Love to get your skin tanned on a beach trip? Beware, it may have a significant effect on your skin’s microbiota composition, according to a study.
Skin, the largest organ of the human body, is home to a vast array of bacteria, fungi and viruses — microorganisms that compose the skin microbiota and protect against pathogens
Prolonged exposure to ultraviolet radiation (UVR) is associated with damage to DNA in skin cells, inflammation and premature skin ageing, yet intentional sun-seeking behaviours remain common.
Researchers at the University of Manchester, the UK, showed that sun exposure behaviour significantly affects the diversity and composition of skin microbiota.
“However, the microbiota of all holidaymakers recovered a few weeks after they stopped spending extended time periods in the sun,” said Abigail Langton, principal investigator from the varsity.
The skin microbiota is largely made up of three bacterial communities on the surface: Actinobacteria, Proteobacteria and Firmicutes.
The study, published in the journal Frontiers in Aging, demonstrated that the development of a tan is associated with lower Proteobacteria levels immediately post-holiday.
The team analysed 21 participants’ skin prior to vacations to sunny destinations, which lasted at least seven days.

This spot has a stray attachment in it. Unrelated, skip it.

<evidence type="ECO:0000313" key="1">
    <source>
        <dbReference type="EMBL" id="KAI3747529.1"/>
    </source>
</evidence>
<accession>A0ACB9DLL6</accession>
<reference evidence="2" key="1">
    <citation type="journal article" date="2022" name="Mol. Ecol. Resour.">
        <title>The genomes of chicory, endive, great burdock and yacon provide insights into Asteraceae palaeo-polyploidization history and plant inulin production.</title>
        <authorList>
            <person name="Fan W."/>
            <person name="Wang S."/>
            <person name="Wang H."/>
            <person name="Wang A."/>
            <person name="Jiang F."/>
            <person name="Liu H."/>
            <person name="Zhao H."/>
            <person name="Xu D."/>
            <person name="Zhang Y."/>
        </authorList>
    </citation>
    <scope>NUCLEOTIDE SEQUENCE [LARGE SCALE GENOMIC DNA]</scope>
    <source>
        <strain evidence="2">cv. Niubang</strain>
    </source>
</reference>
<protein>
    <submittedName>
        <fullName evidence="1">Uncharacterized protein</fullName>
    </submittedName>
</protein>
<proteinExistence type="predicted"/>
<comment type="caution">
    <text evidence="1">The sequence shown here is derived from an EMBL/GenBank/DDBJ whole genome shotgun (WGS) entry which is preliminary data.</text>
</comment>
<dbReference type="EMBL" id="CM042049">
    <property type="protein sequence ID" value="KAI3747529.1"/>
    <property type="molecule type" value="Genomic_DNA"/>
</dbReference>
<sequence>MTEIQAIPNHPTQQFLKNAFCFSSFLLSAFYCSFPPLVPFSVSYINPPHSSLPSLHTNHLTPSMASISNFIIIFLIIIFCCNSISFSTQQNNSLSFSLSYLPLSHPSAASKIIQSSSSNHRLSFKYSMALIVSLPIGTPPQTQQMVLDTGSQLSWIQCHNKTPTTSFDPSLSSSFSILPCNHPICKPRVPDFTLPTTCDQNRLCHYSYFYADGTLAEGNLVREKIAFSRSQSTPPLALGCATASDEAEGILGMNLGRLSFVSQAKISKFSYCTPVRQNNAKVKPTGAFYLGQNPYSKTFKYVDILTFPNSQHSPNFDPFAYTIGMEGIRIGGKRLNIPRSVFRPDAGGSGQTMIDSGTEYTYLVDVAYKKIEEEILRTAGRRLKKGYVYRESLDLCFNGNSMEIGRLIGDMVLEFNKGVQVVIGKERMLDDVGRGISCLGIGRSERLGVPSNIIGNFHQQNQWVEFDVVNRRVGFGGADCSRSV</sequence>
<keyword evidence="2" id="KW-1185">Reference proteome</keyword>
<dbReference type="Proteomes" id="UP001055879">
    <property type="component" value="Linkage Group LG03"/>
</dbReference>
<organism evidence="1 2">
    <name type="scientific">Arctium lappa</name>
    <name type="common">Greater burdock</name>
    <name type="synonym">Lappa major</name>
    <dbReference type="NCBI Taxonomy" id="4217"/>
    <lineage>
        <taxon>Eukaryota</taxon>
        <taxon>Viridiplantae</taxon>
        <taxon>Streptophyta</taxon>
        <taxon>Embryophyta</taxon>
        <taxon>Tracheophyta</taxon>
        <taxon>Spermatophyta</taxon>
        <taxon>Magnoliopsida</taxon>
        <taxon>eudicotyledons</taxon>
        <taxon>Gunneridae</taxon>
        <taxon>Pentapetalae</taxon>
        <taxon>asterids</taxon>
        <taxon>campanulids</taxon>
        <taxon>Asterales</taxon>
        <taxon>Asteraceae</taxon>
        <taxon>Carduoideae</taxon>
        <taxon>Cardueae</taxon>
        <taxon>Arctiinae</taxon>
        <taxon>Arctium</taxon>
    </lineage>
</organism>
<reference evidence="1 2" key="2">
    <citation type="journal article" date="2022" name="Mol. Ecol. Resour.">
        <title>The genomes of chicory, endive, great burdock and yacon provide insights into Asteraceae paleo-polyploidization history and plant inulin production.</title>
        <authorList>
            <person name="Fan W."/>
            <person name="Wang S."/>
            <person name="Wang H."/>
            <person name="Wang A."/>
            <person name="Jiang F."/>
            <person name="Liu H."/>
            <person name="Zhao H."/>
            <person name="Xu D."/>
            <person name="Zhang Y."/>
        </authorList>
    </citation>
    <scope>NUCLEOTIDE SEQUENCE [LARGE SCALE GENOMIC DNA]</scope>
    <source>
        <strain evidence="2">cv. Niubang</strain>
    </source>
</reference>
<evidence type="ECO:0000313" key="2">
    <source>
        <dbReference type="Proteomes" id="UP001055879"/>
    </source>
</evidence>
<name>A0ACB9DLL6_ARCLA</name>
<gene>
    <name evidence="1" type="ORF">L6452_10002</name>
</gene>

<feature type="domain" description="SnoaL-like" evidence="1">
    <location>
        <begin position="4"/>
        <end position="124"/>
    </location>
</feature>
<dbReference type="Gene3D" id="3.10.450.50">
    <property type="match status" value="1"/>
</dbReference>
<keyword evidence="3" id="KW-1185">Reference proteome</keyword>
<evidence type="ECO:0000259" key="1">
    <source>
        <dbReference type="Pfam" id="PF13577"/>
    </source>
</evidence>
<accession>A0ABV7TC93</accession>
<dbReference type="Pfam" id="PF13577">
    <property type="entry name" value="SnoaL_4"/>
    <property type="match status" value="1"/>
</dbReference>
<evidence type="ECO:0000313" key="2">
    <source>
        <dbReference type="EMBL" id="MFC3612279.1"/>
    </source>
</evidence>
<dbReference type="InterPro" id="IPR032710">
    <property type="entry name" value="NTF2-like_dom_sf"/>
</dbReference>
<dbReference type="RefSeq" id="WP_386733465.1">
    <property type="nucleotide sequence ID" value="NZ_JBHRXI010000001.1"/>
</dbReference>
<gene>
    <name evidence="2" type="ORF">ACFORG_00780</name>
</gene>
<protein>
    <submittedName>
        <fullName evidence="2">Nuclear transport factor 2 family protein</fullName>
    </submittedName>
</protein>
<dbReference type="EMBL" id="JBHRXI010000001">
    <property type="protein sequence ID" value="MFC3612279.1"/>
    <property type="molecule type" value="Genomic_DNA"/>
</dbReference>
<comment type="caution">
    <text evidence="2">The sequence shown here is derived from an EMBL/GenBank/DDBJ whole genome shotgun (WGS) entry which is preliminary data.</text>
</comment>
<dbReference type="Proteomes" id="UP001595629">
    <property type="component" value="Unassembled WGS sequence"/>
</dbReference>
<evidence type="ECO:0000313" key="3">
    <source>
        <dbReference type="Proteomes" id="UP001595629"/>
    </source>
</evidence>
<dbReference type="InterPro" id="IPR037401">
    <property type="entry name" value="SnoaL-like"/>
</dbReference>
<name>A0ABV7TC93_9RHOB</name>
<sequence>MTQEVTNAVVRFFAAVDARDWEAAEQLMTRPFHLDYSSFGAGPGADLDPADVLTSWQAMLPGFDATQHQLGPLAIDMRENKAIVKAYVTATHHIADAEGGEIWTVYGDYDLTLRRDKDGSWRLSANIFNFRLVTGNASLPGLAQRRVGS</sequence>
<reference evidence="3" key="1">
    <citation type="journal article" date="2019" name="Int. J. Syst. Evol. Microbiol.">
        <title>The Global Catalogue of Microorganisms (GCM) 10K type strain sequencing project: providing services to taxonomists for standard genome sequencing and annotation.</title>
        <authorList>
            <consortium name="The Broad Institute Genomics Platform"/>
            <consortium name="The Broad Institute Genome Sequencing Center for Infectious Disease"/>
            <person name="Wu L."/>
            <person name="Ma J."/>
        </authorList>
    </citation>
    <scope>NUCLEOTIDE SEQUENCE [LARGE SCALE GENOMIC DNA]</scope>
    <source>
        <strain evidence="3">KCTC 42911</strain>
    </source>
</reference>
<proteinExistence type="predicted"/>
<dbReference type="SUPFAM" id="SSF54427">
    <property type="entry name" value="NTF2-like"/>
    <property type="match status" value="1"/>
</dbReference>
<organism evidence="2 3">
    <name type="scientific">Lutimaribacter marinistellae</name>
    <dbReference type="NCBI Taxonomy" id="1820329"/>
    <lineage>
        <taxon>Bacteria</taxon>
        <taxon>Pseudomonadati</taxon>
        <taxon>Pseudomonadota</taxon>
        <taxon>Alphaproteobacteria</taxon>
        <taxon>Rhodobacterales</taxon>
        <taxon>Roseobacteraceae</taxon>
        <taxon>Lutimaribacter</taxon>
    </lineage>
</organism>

“This study was performed in real-life holidaymakers and provides important insights into how sun exposure resulting in a tanning response — even over a relatively short sunny period — can lead to an acute reduction in Proteobacteria abundance, which decreases skin microbiota diversity,” said Thomas Willmott, the study’s first author and researcher at the University of Manchester.
Despite the rapid reduction of Proteobacteria and the accompanying shift in skin microbiota diversity, the bacterial community structure had recovered 28 days after individuals had returned from vacation.
“This indicates that UV exposure on holiday has an acute effect on the skin microbiota, but recovery is relatively rapid once the person returns to a less sunny climate,” Willmott said.
“Proteobacteria dominate the skin microbiota. Accordingly, it is not surprising that there would be rapid recovery of the microbiota to re-establish optimal functioning conditions for the skin,” Langton said.
The authors state that what might be more concerning is the rapid alteration of microbiota diversity, which has been linked to disease states.
A decrease in skin bacterial richness, for example, has been previously associated with dermatitis. Fluctuation in Proteobacteria diversity specifically has been associated with skin problems like eczema and psoriasis.
Future studies should examine why Proteobacteria seem to be particularly sensitive to UVR and how this change in diversity impacts skin health in the longer term, the researchers noted.